Nissan Skyline. Undeniably words that most of you have stumbled upon, at least one time in your life. Whether you’ve seen the fast and the furious movies or seen it in real life or overheard a friend talking about it. If you don’t, then it’s time for you to learn and if you already know, it’s time to learn even more! This car is one of the biggest, if not the biggest involvement in shaping the modern sports car culture and the way we think of it.
The history of the Skyline.
Nissan Skyline brought a fresh wind from the far east in japan where it was originally launched back in January 1999. It was under the name Nissan Skyline GTR R34. But It all started way earlier than that. We have to go all the way back to 1969. Or should I say the golden times? Nevertheless… remember we are talking about the 4th generation of the car here. The other models that comes between the first and the fourth generation are also very interesting, but this article would end up turning into a feverish novel, if all these cars have to be included in the article. So we’ll leave them for another article.
The Nissan Skyline GTR R34 comes in many variations and specifications. In this article we are going into detail with what I believe is a both great car, but also a very great and especially interesting investment. You guessed It, I know… The heading might have spoiled just a tiny bit? It is the Nissan Skyline GTR R34 V-spec II. What does the V-spec II means? V-spec stands for Victory-specification. That means you’ve automatically won when you drive one. There is no reason for racing anymore. Wait?… There is always room for racing, and especially in this fantastic car.
The two different series.
Nissan really nailed it with this car even though they were in deep financial trouble at that time. Nissan ended up building only 11.578 models over a period from January 1999 to August 2002. A staggering 14 separate versions of the this exact car was build, but eventually broke down into a series 1, funny enough called V-spec I that ran from the early 1999 trough until mid 2000. Producing 7066 cars, which is more than half of the total production. Series 2 was funny enough also called V-spec II and replaced the Series 1 in August 2000. V-spec II, ran until end of the production in 2002 with a much fewer cars produced. Only 4512 cars were produced, making the V-spec II much more rare.
If you’ve seen Fast and the Furious 2, or played the Gran Turismo games you know just how good it is when it comes to Its driving abilities. The movies nor games doesn’t make it stand out more than it’s really capable of. That tells a lot. Oh wait… Except for the long jump over the bridge in Fast and the Furious 2, that is maybe a bit over exaggerated.
How is it to drive?
It really is a great car to drive both cruising and on the very limit. With all the electronic programs and active 4-wheel drive that is truly magnificent and ahead of its time it. Have I tried it? Only in the passenger seat. But what a car! I tell you, It takes corners like no other car that is more than 20 years old. The traction it has is spectacular and there is grip even at the very edge of both the driver and the cars abilities.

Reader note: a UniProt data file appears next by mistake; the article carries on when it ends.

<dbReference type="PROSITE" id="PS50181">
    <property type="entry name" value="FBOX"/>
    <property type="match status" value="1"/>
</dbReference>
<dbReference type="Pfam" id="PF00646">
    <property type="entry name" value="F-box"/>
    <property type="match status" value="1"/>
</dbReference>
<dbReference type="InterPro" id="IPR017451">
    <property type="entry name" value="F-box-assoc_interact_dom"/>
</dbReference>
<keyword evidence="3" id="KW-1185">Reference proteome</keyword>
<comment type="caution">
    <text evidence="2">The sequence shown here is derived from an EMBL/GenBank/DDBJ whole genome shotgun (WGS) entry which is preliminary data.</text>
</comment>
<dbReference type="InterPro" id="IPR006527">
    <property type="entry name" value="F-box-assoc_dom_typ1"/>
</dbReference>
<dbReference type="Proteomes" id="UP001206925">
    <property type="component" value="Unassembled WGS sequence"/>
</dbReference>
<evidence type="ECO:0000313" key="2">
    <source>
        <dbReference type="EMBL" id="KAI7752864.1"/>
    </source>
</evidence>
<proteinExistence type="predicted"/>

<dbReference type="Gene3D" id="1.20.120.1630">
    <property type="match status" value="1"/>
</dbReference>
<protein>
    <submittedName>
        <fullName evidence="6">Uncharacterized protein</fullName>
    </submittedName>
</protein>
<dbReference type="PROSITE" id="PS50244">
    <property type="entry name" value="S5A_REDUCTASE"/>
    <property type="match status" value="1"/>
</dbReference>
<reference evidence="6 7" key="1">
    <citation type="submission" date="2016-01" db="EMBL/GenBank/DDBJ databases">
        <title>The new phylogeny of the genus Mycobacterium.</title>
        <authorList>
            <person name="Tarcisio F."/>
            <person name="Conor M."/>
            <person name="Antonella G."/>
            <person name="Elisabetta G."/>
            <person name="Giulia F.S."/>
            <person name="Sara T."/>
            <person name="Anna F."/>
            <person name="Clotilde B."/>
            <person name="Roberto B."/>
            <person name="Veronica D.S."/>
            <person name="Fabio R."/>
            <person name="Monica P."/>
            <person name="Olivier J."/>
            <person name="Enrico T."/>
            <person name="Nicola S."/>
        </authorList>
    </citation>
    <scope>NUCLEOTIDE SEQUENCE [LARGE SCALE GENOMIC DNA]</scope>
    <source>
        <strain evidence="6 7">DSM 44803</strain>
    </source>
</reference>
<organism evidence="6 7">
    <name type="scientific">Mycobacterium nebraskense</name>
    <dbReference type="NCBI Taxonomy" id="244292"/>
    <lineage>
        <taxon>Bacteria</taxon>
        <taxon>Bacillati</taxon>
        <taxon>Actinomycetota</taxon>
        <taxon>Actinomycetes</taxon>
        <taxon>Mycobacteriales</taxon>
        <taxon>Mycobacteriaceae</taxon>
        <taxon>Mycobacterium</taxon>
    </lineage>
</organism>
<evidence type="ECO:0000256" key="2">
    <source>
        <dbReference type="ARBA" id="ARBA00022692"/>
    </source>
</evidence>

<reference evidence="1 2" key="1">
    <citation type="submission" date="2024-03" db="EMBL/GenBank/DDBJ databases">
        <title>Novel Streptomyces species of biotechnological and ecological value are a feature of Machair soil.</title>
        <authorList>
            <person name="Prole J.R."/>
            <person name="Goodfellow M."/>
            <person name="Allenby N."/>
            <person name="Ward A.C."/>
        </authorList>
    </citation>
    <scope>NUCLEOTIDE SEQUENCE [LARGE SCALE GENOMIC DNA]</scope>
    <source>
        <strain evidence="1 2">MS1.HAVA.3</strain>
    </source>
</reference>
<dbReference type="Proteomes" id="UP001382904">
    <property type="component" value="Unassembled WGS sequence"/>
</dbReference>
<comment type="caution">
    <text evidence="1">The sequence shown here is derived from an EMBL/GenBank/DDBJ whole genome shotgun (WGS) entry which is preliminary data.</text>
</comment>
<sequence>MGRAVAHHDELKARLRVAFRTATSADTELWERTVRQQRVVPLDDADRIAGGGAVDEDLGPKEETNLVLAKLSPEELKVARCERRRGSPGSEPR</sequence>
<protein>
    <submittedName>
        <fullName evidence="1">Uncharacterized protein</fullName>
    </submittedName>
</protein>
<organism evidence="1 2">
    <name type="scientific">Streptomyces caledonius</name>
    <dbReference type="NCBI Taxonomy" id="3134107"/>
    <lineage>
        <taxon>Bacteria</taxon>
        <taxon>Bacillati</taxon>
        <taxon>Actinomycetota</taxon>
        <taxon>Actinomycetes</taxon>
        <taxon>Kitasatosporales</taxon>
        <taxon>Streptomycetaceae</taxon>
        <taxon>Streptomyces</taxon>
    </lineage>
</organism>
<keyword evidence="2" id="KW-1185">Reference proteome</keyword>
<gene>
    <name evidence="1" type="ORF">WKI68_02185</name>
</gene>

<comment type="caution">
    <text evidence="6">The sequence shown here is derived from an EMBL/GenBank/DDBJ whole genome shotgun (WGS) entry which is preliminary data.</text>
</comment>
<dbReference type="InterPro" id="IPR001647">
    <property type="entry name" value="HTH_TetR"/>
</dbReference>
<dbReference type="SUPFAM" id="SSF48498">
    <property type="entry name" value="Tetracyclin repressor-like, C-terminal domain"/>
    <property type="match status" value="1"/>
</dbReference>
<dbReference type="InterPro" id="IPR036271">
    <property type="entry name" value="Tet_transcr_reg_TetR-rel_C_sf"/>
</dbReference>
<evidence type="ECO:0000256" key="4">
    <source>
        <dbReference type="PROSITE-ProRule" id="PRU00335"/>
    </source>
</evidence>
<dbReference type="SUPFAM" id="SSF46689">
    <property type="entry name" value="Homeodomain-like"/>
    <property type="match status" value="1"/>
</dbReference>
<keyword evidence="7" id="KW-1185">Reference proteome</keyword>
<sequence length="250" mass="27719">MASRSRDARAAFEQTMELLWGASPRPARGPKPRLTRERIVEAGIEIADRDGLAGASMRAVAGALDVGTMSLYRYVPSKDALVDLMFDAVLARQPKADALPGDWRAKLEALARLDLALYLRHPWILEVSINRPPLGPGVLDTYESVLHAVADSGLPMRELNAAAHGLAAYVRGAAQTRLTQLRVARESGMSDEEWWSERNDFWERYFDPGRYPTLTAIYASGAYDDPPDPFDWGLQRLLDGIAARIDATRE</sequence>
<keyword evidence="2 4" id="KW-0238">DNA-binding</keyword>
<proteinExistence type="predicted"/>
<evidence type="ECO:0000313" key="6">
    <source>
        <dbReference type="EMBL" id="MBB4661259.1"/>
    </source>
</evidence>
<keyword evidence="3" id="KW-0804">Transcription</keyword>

Is it a good Investment?
What are we looking at in terms of Investment? Well… You’re looking at one of the prime Japanese Investment cars, I would say. This car along with the Toyota Mark IV Supra and Mazda RX7. This exact model covered in this article is even more interesting, because it is a V-spec II. That makes it more interesting for collectors due to the exclusivity and the fact that the one documented in this specific writing is pure stock with original engine, interior and color etc. It even has the super rare Carbon hood that reduces weight and gives it a very cool look when the hood is open.
So how much could you expect to make on a fine model like this one if you purchased it back from new and drove around 50.000km since new? It’s hard to tell exactly. But I’ve tried to give an example on it here with almost the identical spec to the one featured in this article. I’ve found one on this site, that looks very promising and costs $112,000. It’s from 2001 and has almost the same additional equipment except for the color.
In 1999 prices for the Nissan GT-R R34 in Japan started at 4,998,000 Yen (US $45,606). How much is that today then? In today’s money with inflation included, that is around $70,185. With the price around $110,000. for a good model today, It’s clearly that there has been an increase in price over all these years. You would have earned your money back even though you drove it, had fun with that and a history to tell your kids or friends.
You would not only earn your money back on this specific example here. You would actually make 62% return on investment over a 19 year period. That seems quite interesting in my ears. Then imagine having one with all additional equipment and in a rare color, that have driven less than 10.000km. Then you could look at more than 100% in return on your Investment I believe. That goes for most special cars in this category. So to answer the question. Is it a good Investment. The short answer is yes.
The future prospect.
What about the future then? It will only increase even more. Mostly because the rarity will only increase. Some of the models will disappear, crash or either degrade of use. If you’re in doubt about selling your model now and are comfortable. Keep it! It’s a gem from the far east everybody sooner or later wants in their own personal collection. Then your car becomes very sought after.
Lars Madsen, Author.